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Pelvic Floor in the Postpartum Patient: Evaluation and Treatment

presented by Rachel Kilgore, DPT, OCS, COMT, PRPC, PPCES

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Disclosure Statement:

Financial: Rachel Kilgore is an employee of Herman & Wallace Pelvic Rehabilitation Institute and a MedBridge consultant.

Nonfinancial: Rachel Kilgore has no competing nonfinancial interests or relationships with regard to the content presented in this course.

Additional Disclosure: A special thanks to Darla Cathcart, director of peripartum series curricula for Herman & Wallace, for her assistance in the development of this course.

Satisfactory completion requirements: All disciplines must complete learning assessments to be awarded credit, no minimum score required unless otherwise specified within the course.

MedBridge is committed to accessibility for all of our subscribers. If you are in need of a disability-related accommodation, please contact [email protected]. We will process requests for reasonable accommodation and will provide reasonable accommodations where appropriate, in a prompt and efficient manner.

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Video Runtime: 41 Minutes; Learning Assessment: 47 Minutes

There is a need for guidelines to help all rehabilitation practitioners screen for common pelvic floor muscle dysfunctions in the postpartum patient. Pelvic floor muscle anatomy and function will be presented along with an overview of pregnancy and birth effects on the pelvic floor, including perineal birth injuries. This course will help the participant be able to identify common postpartum pelvic floor muscle complaints for the bladder and bowel, pelvic support problems, and sexual complaints, and we will review general treatments for these conditions. General external pelvic floor muscle assessment for the non-pelvic-floor provider is described, which is helpful for identifying postpartum patients who may benefit from specific pelvic rehabilitation.

Meet Your Instructor

Rachel Kilgore, DPT, OCS, COMT, PRPC, PPCES

Rachel's primary specialty is pelvic rehabilitation. This includes incontinence, prolapse, constipation, pelvic pain, and peripartum issues such as cesarean birth or diastasis rectus abdominis. She enjoys treating general orthopedics, with interest in the back, neck, knee, and shoulders. Additionally, playing collegiate soccer inspired her desire to focus on sports rehabilitation. Currently, she unites these specialties…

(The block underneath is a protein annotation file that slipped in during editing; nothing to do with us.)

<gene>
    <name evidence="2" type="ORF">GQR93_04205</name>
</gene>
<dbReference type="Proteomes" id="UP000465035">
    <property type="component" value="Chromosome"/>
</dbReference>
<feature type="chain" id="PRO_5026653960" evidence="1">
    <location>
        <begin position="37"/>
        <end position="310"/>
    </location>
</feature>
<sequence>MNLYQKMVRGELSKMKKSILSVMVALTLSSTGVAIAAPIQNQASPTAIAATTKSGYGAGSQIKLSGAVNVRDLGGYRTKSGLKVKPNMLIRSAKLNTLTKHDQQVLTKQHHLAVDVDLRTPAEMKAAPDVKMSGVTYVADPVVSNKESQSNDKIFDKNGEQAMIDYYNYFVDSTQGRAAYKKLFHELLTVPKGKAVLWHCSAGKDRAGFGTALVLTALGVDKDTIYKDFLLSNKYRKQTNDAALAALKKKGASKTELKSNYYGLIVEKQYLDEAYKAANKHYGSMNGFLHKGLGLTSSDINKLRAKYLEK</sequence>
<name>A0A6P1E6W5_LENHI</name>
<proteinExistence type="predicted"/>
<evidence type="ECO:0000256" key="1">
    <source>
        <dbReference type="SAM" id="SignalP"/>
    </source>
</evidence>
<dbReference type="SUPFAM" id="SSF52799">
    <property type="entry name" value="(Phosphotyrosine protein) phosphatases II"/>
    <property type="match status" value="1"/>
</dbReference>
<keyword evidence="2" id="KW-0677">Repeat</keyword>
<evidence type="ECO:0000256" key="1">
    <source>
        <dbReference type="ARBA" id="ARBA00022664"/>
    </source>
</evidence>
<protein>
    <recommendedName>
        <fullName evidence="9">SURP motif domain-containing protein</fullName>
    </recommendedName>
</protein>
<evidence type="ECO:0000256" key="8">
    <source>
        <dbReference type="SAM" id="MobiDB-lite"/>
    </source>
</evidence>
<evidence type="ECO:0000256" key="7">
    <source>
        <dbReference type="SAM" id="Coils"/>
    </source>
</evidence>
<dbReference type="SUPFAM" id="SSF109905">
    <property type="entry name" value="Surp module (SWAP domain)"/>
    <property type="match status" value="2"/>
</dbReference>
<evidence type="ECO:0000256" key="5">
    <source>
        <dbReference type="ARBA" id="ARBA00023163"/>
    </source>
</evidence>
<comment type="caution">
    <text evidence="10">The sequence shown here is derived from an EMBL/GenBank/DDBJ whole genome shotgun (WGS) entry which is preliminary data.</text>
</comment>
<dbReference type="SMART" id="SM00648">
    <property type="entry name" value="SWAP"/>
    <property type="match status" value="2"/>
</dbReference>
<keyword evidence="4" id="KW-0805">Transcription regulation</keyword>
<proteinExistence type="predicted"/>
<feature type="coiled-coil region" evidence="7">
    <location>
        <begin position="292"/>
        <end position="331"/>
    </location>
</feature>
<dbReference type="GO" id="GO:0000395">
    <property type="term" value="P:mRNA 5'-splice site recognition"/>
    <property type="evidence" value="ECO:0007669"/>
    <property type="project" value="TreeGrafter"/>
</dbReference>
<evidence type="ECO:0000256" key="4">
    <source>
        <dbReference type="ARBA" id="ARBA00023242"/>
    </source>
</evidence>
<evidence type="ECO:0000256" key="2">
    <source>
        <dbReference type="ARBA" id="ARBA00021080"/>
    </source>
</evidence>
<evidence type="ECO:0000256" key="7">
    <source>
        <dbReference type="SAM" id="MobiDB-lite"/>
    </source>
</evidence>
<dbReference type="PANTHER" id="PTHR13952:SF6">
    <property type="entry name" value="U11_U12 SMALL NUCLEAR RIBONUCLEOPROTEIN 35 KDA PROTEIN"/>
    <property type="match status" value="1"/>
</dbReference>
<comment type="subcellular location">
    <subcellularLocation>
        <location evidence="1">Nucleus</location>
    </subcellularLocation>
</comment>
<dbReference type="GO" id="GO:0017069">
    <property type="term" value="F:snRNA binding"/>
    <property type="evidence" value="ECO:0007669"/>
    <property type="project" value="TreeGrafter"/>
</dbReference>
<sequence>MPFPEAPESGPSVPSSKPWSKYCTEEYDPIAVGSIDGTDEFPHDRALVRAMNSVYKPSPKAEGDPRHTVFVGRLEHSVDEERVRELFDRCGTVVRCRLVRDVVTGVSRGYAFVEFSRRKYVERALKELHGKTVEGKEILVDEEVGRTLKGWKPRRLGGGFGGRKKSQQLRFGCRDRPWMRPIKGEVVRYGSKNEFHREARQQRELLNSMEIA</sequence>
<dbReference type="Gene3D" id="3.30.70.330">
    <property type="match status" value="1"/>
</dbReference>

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Chapters & Learning Objectives

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1. Anatomy and Physiology

This chapter will present anatomy and functions of the pelvic floor muscles (PFMs) and perineum. We will discuss perineal injuries sustained from labor and birth and how the journey of pregnancy and birth can influence the function of the PFMs.

2. Common Postpartum PFM Complaints

Pelvic floor muscle and fascial dysfunction in the postpartum period can affect bladder, bowel, and sexual functioning as well as pelvic organ positioning. This chapter explores common complaints in the postpartum patient, including incontinence, prolapse, and pain.

3. Pelvic Floor Muscle Screening and Assessment

The postpartum period can be a time in the life cycle where several pelvic floor impairments start, so identifying them early and treating them is important. This chapter reviews screening questions for pelvic dysfunction and demonstrates an external pelvic floor muscle assessment for the nonpelvic rehab provider to help identify patients who may have a PFM dysfunction or require further assessment.

4. Treatments

This chapter provides a general overview of specific strategies for treatment of common bladder, bowel, prolapse, and sexual symptoms once you have identified a PFM dysfunction. This chapter outlines treatment advice and behavioral instructions for patients with incontinence of bowel or bladder, urinary urgency, constipation, prolapse, and perineal scar pain.

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